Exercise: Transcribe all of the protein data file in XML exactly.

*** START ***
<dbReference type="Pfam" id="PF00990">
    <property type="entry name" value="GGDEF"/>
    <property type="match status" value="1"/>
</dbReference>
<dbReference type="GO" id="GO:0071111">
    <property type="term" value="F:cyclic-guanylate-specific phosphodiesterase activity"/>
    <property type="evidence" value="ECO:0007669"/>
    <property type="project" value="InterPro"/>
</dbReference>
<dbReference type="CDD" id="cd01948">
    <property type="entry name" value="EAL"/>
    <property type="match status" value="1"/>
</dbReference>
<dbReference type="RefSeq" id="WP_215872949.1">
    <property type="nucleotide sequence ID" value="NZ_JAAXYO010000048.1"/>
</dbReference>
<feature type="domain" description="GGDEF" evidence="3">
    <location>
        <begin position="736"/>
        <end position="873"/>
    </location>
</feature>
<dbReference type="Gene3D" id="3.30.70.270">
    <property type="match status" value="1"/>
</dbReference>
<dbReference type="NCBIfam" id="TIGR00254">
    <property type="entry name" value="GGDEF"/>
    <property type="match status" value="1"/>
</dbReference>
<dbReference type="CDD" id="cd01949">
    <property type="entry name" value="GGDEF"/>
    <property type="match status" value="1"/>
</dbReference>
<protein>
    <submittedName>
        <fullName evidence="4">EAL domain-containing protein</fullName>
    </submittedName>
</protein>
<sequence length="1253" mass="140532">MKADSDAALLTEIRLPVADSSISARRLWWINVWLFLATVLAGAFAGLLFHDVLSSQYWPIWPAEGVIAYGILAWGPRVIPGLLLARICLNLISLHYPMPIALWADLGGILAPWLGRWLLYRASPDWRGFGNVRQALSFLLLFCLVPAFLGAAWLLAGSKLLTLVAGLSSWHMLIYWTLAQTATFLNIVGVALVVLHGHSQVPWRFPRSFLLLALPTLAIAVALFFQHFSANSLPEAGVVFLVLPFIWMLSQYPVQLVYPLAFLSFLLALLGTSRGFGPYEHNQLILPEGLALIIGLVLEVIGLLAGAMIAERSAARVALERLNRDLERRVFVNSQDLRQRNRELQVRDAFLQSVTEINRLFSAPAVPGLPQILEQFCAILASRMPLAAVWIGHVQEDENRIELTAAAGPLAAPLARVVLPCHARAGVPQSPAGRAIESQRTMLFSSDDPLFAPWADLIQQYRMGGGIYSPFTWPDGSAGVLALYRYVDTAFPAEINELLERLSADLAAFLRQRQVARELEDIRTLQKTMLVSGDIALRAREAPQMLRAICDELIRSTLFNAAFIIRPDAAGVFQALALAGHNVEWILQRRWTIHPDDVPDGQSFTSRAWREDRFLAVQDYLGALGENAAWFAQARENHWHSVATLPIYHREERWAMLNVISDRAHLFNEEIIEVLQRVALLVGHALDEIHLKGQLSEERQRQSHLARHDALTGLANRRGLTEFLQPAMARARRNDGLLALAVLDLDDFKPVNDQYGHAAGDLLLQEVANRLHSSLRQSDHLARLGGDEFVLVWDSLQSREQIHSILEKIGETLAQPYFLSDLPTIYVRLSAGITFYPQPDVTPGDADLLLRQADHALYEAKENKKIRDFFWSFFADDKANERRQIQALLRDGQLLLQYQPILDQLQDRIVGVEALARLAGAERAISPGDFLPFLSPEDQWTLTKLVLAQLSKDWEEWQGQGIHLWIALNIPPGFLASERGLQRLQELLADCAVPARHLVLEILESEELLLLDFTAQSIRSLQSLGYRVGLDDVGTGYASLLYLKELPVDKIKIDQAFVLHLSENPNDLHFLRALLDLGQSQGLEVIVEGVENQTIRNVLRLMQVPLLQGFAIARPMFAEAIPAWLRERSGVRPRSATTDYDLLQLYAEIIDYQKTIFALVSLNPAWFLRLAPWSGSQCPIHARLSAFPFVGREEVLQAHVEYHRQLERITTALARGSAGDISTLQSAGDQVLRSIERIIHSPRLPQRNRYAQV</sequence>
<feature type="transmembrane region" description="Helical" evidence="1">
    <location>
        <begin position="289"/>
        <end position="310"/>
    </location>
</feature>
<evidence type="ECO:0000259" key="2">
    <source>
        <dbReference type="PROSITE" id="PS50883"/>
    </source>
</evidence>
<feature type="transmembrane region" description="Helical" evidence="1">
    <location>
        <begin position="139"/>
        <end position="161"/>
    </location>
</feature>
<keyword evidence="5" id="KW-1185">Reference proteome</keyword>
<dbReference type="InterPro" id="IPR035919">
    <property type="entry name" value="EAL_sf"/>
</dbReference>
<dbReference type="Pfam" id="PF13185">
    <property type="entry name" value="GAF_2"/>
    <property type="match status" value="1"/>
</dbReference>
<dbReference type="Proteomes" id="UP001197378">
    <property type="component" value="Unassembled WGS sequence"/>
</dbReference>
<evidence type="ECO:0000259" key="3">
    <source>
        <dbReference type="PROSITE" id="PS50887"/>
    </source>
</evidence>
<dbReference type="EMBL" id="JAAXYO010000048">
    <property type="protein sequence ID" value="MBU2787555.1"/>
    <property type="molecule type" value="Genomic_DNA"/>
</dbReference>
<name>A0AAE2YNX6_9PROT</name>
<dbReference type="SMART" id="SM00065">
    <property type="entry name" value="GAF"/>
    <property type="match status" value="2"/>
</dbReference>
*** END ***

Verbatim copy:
<dbReference type="Pfam" id="PF00990">
    <property type="entry name" value="GGDEF"/>
    <property type="match status" value="1"/>
</dbReference>
<dbReference type="GO" id="GO:0071111">
    <property type="term" value="F:cyclic-guanylate-specific phosphodiesterase activity"/>
    <property type="evidence" value="ECO:0007669"/>
    <property type="project" value="InterPro"/>
</dbReference>
<dbReference type="CDD" id="cd01948">
    <property type="entry name" value="EAL"/>
    <property type="match status" value="1"/>
</dbReference>
<dbReference type="RefSeq" id="WP_215872949.1">
    <property type="nucleotide sequence ID" value="NZ_JAAXYO010000048.1"/>
</dbReference>
<feature type="domain" description="GGDEF" evidence="3">
    <location>
        <begin position="736"/>
        <end position="873"/>
    </location>
</feature>
<dbReference type="Gene3D" id="3.30.70.270">
    <property type="match status" value="1"/>
</dbReference>
<dbReference type="NCBIfam" id="TIGR00254">
    <property type="entry name" value="GGDEF"/>
    <property type="match status" value="1"/>
</dbReference>
<dbReference type="CDD" id="cd01949">
    <property type="entry name" value="GGDEF"/>
    <property type="match status" value="1"/>
</dbReference>
<protein>
    <submittedName>
        <fullName evidence="4">EAL domain-containing protein</fullName>
    </submittedName>
</protein>
<sequence length="1253" mass="140532">MKADSDAALLTEIRLPVADSSISARRLWWINVWLFLATVLAGAFAGLLFHDVLSSQYWPIWPAEGVIAYGILAWGPRVIPGLLLARICLNLISLHYPMPIALWADLGGILAPWLGRWLLYRASPDWRGFGNVRQALSFLLLFCLVPAFLGAAWLLAGSKLLTLVAGLSSWHMLIYWTLAQTATFLNIVGVALVVLHGHSQVPWRFPRSFLLLALPTLAIAVALFFQHFSANSLPEAGVVFLVLPFIWMLSQYPVQLVYPLAFLSFLLALLGTSRGFGPYEHNQLILPEGLALIIGLVLEVIGLLAGAMIAERSAARVALERLNRDLERRVFVNSQDLRQRNRELQVRDAFLQSVTEINRLFSAPAVPGLPQILEQFCAILASRMPLAAVWIGHVQEDENRIELTAAAGPLAAPLARVVLPCHARAGVPQSPAGRAIESQRTMLFSSDDPLFAPWADLIQQYRMGGGIYSPFTWPDGSAGVLALYRYVDTAFPAEINELLERLSADLAAFLRQRQVARELEDIRTLQKTMLVSGDIALRAREAPQMLRAICDELIRSTLFNAAFIIRPDAAGVFQALALAGHNVEWILQRRWTIHPDDVPDGQSFTSRAWREDRFLAVQDYLGALGENAAWFAQARENHWHSVATLPIYHREERWAMLNVISDRAHLFNEEIIEVLQRVALLVGHALDEIHLKGQLSEERQRQSHLARHDALTGLANRRGLTEFLQPAMARARRNDGLLALAVLDLDDFKPVNDQYGHAAGDLLLQEVANRLHSSLRQSDHLARLGGDEFVLVWDSLQSREQIHSILEKIGETLAQPYFLSDLPTIYVRLSAGITFYPQPDVTPGDADLLLRQADHALYEAKENKKIRDFFWSFFADDKANERRQIQALLRDGQLLLQYQPILDQLQDRIVGVEALARLAGAERAISPGDFLPFLSPEDQWTLTKLVLAQLSKDWEEWQGQGIHLWIALNIPPGFLASERGLQRLQELLADCAVPARHLVLEILESEELLLLDFTAQSIRSLQSLGYRVGLDDVGTGYASLLYLKELPVDKIKIDQAFVLHLSENPNDLHFLRALLDLGQSQGLEVIVEGVENQTIRNVLRLMQVPLLQGFAIARPMFAEAIPAWLRERSGVRPRSATTDYDLLQLYAEIIDYQKTIFALVSLNPAWFLRLAPWSGSQCPIHARLSAFPFVGREEVLQAHVEYHRQLERITTALARGSAGDISTLQSAGDQVLRSIERIIHSPRLPQRNRYAQV</sequence>
<feature type="transmembrane region" description="Helical" evidence="1">
    <location>
        <begin position="289"/>
        <end position="310"/>
    </location>
</feature>
<evidence type="ECO:0000259" key="2">
    <source>
        <dbReference type="PROSITE" id="PS50883"/>
    </source>
</evidence>
<feature type="transmembrane region" description="Helical" evidence="1">
    <location>
        <begin position="139"/>
        <end position="161"/>
    </location>
</feature>
<keyword evidence="5" id="KW-1185">Reference proteome</keyword>
<dbReference type="InterPro" id="IPR035919">
    <property type="entry name" value="EAL_sf"/>
</dbReference>
<dbReference type="Pfam" id="PF13185">
    <property type="entry name" value="GAF_2"/>
    <property type="match status" value="1"/>
</dbReference>
<dbReference type="Proteomes" id="UP001197378">
    <property type="component" value="Unassembled WGS sequence"/>
</dbReference>
<evidence type="ECO:0000259" key="3">
    <source>
        <dbReference type="PROSITE" id="PS50887"/>
    </source>
</evidence>
<dbReference type="EMBL" id="JAAXYO010000048">
    <property type="protein sequence ID" value="MBU2787555.1"/>
    <property type="molecule type" value="Genomic_DNA"/>
</dbReference>
<name>A0AAE2YNX6_9PROT</name>
<dbReference type="SMART" id="SM00065">
    <property type="entry name" value="GAF"/>
    <property type="match status" value="2"/>
</dbReference>